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How volatile are wool prices? 1

How volatile are wool prices?

As humans, we outweigh the reaction to losses more than the benefit of gains. So, it pays to look at longer-term data to test this emotional reaction, seeing whether it is grounded in reality or simply an emotional response. This article takes a look at the size of cyclical downturns in Merino wool, beef and wheat during the past two decades to put the recent fall in wool prices in a less emotional context.

How volatile are wool prices? 3

The average Merino micron price is down AUD700 cents on mid-2018 levels. Peter Small, writing in Sheep Central recently, described a young wool grower asking about price stabilisation as an answer to recent falls in the wool price (view here). The question implied that the fall in wool prices during the past year has been unusual, but is it?

Figure 1 shows the monthly average for the average Merino micron price from 1996 to last month. It nearly touched 2500 cents in mid-2018, and is now around 1800 cents. It has certainly been a big fall in price, from a high level. Also shown in Figure 1 is the change in price from the highest price level of the previous five years. The idea is to look at the depth of the down cycles in terms of the proportion that prices fall from the peak to the trough (P to T). In the late 1990s, when many apparel fibre prices were depressed, the Merino price fell from 1997 peak levels by around 45%. It fell a similar proportion in 2005, down from the 2002-2003 peak. In 2009, the price only fell by 30-35%. In 2012 through 2015 the price fell from the 2011 peak by a more modest (again) 30%.

Currently, the market is 27% below 2018 peak levels, roughly on par with the 2012 downturn. The current downturn is therefore (so far) moderate and similar to the previous down cycle. The down cycles have become less severe in the past two decades, which makes sense as the level of stocks and production have fallen.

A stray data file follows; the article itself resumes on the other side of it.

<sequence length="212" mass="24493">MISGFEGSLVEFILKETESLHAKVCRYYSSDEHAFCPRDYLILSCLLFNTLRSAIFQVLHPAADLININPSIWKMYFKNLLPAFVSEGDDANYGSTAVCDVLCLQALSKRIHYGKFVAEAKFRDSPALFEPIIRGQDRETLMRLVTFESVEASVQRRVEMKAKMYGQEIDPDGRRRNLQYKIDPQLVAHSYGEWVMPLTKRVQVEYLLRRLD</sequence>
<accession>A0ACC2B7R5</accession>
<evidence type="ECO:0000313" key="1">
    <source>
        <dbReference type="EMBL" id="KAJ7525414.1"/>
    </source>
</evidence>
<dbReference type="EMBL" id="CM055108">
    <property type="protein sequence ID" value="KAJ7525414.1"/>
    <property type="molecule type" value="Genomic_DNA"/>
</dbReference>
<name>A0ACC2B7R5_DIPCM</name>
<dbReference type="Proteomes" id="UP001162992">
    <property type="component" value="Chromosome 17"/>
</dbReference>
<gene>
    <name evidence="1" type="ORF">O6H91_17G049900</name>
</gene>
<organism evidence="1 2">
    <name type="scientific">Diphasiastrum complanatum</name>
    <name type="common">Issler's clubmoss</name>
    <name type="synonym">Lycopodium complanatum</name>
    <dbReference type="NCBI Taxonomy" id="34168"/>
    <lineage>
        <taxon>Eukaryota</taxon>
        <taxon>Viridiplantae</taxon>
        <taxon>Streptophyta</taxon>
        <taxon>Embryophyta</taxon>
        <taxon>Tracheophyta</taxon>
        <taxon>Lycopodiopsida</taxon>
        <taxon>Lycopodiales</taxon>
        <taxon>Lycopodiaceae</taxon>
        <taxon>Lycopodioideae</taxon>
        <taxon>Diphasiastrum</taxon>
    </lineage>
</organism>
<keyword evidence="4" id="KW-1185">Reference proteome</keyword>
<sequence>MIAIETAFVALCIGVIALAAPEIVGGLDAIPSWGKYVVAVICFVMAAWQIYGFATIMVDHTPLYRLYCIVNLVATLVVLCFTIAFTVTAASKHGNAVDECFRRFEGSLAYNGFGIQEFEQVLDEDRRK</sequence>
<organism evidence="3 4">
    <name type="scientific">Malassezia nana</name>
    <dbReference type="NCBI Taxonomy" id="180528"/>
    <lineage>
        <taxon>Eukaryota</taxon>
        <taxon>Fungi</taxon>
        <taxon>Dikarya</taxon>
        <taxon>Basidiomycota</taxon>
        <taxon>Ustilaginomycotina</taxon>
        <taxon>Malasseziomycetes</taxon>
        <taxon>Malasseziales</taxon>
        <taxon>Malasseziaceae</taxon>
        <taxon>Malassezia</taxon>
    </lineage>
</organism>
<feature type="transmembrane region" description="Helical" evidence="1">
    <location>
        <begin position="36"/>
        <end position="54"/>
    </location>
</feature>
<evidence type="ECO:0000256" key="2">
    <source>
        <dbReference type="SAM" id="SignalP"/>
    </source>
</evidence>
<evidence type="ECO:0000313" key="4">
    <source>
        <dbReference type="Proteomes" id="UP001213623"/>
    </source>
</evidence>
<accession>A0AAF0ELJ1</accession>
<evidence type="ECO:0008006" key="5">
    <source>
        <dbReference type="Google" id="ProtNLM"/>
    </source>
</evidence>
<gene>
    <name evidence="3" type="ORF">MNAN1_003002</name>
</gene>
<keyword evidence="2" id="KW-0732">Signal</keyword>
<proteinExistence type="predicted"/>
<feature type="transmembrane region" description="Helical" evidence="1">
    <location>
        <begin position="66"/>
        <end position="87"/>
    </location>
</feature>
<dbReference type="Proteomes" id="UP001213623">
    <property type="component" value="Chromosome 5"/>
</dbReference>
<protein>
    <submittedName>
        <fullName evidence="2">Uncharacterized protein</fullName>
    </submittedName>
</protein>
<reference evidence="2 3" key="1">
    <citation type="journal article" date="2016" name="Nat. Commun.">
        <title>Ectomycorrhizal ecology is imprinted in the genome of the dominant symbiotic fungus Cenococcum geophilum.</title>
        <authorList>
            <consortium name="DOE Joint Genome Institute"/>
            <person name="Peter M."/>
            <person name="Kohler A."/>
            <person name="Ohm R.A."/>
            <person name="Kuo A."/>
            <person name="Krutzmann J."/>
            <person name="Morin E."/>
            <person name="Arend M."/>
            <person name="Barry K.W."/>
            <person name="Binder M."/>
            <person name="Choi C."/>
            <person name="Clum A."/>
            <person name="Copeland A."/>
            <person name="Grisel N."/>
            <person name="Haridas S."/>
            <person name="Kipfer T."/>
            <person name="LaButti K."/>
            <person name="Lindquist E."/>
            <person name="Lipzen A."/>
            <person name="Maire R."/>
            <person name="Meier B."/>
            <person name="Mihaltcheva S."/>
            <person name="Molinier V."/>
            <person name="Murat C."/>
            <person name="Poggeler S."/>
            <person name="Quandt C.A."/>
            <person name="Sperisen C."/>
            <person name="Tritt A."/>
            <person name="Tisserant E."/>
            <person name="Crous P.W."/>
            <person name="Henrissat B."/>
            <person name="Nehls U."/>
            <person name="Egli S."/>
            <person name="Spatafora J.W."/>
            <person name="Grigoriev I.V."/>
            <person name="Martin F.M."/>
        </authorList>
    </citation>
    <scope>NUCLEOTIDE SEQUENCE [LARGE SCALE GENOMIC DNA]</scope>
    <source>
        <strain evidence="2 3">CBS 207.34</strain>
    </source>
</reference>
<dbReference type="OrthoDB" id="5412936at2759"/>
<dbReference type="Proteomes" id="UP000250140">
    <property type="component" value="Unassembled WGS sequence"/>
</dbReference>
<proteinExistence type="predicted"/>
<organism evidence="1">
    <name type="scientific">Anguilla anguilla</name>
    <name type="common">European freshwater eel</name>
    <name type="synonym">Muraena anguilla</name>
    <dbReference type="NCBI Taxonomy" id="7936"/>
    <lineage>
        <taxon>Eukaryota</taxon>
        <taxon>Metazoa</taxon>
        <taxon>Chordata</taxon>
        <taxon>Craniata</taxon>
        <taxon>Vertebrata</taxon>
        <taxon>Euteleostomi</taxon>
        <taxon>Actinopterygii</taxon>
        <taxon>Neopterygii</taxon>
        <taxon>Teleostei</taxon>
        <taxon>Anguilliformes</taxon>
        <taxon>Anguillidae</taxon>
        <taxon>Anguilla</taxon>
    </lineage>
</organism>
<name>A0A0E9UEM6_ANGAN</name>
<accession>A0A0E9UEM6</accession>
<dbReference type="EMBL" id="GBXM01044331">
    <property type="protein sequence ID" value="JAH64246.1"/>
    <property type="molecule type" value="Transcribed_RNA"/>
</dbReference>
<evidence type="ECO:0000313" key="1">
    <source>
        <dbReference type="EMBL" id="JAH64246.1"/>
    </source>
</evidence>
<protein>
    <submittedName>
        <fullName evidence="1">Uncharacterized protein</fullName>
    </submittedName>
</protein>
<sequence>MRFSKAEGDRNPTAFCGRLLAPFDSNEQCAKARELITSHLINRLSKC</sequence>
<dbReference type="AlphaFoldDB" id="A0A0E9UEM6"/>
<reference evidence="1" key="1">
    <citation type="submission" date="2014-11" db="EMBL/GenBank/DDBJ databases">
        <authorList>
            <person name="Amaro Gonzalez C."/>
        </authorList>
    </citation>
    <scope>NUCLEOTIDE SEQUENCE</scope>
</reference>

How does wool compare to beef? Figure 2 repeats the exercise for a NSW saleyard trade steer price. Since the 1990s down cycles have resulted in a fall of 25-30% from prior peak levels. The 2014 down cycle was appreciably smaller at around 20%.

Figure 3 treats a NSW wheat price series (Newcastle zone) in the same manner. Wheat shows up as more volatile, with some hefty down cycles where prices fell by 50%. There have been a couple of down cycles in the order of 30%, as well.

The take-home message from this very brief look at price volatility is that the average Merino wool price has comparable price volatility to beef and wheat. Down cycles do vary, but it is hard to make a case for the Merino price being in a league of its own in terms of price volatility.

What does this mean?

The average Merino price has fallen by around 700 cents since mid-2018. For those of us anchored in the 1990s that is a frightening number as it was once a (successfully) hedgeable price in its own right for 21 micron. In proportional terms though, the current downturn in wool prices looks to be playing out to it standard of the past decade. In comparison to trade steer and wheat, the wool market is not overly volatile – just a commodity price which goes through patches of strength and weakness.